Titans 1 : Fuel 0
Map 2: King’s Row
It was here, and only here, that this match turned into something resembling competitive Overwatch. The Titans, defending first, actually conclusively lost a poke war, which Dallas was able to snowball all the way to the gate of point B. Finally Seominsoo’s grav gave Vancouver the stabilization they needed, in a spot where we’ve seen the Titans hold forever. It looked like that would happen, with the Titans snuffing out every push until the final fight, where Note found Twilight with a bomb. That brought the fight into Point C, where the Fuel took out Bumper, Twilight, and Jjanu in quick succession. It was time for someone to be a hero, and that man was Bumper. Returning to the fight on Roadhog, he hooked AKM off the map, then did the same to OGE in mid-charge, then found Zacharee, then used whole hog to take out Unkoe.
With the Fuel stopped just short of completion, the Titans had a win in their sights. The attack run started out with a speedrun, as Slime once more booped OGE forward to his death to take the first point immediately. Dallas then had everything go right: positioning in the archway chokepoint, AKM hit a grav, both Slime and Haksal were taken down (while using rally, no less). STILL the Titans found a way to win with a grav and a trans to keep everyone healthy.
Finally, in front of Point B, the Fuel had the only two good minutes of play they would experience in the entire match. For 3 whole fights in a row, they managed to find first picks. Unfortunately for them, this is the Vancouver Titans, and your first picks don’t matter. After being stymied in the first two fights, Haksal stunned OGE out of his charge and Slime got the kill while Twilight used trans to keep everyone alive. Bumper had the world’s freest earthshatter, which he of course took advantage of to unlock Point C. In the final fight, the Fuel couldn’t summon any roadhog-based magic, as instead the Titans split the fight into 3 separate pieces and won each of them.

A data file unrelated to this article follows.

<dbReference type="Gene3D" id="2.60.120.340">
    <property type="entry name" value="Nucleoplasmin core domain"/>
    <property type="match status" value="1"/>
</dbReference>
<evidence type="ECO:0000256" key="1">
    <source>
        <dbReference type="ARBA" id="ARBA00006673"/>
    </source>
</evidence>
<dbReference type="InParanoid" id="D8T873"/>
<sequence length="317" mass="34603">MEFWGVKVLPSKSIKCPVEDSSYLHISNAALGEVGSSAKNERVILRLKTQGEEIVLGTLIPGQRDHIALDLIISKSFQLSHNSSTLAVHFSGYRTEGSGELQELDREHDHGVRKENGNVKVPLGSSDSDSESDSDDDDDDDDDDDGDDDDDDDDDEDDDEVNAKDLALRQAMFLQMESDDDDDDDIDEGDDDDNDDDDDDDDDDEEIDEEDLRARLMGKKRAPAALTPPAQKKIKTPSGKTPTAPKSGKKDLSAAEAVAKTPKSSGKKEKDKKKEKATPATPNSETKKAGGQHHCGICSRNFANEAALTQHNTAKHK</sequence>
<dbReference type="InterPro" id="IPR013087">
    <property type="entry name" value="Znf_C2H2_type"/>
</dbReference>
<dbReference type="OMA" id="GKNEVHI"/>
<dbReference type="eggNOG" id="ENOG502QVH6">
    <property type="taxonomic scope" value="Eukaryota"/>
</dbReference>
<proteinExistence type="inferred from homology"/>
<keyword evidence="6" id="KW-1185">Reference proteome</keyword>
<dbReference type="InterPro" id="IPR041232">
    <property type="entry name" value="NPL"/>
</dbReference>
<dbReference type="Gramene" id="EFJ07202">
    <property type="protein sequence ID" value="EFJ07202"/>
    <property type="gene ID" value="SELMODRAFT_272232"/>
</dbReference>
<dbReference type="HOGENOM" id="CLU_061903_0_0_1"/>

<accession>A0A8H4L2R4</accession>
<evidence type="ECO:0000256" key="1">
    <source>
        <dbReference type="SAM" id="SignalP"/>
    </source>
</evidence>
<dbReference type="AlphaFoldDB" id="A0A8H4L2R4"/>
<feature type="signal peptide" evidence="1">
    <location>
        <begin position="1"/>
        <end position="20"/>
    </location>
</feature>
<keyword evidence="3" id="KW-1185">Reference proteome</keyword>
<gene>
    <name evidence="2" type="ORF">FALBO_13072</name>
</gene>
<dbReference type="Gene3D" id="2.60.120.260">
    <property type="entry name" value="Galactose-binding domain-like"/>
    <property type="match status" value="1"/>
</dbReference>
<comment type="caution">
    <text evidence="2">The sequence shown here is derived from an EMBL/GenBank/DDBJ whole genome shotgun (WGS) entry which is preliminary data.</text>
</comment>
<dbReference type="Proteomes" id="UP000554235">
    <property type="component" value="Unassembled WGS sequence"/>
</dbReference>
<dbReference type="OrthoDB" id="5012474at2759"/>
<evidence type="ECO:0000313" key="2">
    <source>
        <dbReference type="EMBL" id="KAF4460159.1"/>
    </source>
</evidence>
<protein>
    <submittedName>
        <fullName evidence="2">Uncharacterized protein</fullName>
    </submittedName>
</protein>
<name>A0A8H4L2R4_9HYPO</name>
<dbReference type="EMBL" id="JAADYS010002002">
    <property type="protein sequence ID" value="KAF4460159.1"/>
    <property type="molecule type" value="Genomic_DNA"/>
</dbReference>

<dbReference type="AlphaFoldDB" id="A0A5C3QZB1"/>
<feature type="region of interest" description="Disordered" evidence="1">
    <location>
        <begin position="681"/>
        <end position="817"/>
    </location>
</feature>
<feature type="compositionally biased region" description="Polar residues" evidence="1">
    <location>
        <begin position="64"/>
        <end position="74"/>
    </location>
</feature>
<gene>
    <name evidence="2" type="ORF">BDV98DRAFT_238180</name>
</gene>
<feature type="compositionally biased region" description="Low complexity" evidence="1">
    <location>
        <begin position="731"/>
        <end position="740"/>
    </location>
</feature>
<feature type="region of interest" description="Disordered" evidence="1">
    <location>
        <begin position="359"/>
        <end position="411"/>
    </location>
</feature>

Titans 2 : Fuel 0
Map 3: Anubis
This is the worst map for Vancouver, so it only made sense for Dallas to pick it. What they couldn’t know was that there exists a force more powerful than the Titans’ struggles on this map: Vancouver’s desire to be done with this nonsense. The Titans played as if they were insulted to have to still be here, with Haksal leading the way. Not a single Titan died across the entire 4 minutes of their defense, which rather obviously meant the Fuel didn’t get any ticks either.